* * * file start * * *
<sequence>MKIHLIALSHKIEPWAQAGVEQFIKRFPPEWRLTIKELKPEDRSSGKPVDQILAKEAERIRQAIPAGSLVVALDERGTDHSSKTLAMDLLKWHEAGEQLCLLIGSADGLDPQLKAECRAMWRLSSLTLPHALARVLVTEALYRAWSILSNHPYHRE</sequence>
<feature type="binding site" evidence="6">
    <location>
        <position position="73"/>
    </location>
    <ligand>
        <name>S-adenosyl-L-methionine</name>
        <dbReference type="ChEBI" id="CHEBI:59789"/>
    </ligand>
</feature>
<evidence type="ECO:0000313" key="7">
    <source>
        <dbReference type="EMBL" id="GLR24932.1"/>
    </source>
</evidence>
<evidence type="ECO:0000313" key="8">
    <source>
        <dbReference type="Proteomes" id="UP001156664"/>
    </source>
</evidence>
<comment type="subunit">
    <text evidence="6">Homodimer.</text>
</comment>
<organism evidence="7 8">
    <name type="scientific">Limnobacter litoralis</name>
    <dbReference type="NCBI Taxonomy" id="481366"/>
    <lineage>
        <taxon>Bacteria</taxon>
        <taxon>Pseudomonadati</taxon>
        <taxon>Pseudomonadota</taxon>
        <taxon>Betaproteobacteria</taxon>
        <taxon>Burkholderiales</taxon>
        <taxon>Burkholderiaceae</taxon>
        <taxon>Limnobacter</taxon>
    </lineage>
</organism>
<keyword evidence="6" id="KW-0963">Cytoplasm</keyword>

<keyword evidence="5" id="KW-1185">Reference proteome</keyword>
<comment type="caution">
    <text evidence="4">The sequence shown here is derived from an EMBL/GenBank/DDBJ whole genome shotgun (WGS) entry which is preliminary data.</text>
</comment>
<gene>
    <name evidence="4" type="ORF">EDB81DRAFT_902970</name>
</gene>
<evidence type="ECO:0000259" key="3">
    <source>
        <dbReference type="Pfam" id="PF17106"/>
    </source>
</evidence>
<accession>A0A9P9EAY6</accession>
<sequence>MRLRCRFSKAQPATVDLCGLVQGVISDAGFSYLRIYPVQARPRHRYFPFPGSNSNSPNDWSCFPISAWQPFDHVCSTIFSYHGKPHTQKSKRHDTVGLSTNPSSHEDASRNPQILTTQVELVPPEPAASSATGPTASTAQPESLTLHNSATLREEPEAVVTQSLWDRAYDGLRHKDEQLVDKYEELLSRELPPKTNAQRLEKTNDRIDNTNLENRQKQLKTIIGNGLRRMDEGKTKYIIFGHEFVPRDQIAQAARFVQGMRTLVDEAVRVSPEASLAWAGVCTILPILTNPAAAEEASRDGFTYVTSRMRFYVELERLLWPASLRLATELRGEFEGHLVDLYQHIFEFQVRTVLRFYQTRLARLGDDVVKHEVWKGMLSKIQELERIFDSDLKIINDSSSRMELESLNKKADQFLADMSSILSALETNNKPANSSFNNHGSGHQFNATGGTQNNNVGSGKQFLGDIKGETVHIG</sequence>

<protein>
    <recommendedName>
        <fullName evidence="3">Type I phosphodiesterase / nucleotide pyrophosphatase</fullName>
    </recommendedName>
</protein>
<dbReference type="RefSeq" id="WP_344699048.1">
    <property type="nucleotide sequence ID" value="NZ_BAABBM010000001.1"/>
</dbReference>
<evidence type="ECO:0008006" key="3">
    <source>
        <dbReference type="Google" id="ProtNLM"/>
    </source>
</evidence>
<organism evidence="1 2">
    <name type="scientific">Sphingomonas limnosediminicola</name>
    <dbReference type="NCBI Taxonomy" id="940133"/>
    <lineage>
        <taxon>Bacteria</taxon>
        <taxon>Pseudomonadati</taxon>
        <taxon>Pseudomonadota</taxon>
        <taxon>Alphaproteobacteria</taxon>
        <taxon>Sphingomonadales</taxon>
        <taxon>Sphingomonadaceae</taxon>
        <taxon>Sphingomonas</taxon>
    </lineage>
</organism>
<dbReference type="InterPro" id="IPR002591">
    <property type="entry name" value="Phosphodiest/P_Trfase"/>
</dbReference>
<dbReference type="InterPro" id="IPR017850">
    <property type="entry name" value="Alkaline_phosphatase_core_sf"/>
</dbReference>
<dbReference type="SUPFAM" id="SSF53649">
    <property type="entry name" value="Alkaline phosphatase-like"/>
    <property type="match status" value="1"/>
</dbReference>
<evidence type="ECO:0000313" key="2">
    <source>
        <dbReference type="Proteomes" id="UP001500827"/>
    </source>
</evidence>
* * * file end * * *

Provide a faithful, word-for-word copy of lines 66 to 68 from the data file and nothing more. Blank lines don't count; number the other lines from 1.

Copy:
    <name type="scientific">Sphingomonas limnosediminicola</name>
    <dbReference type="NCBI Taxonomy" id="940133"/>
    <lineage>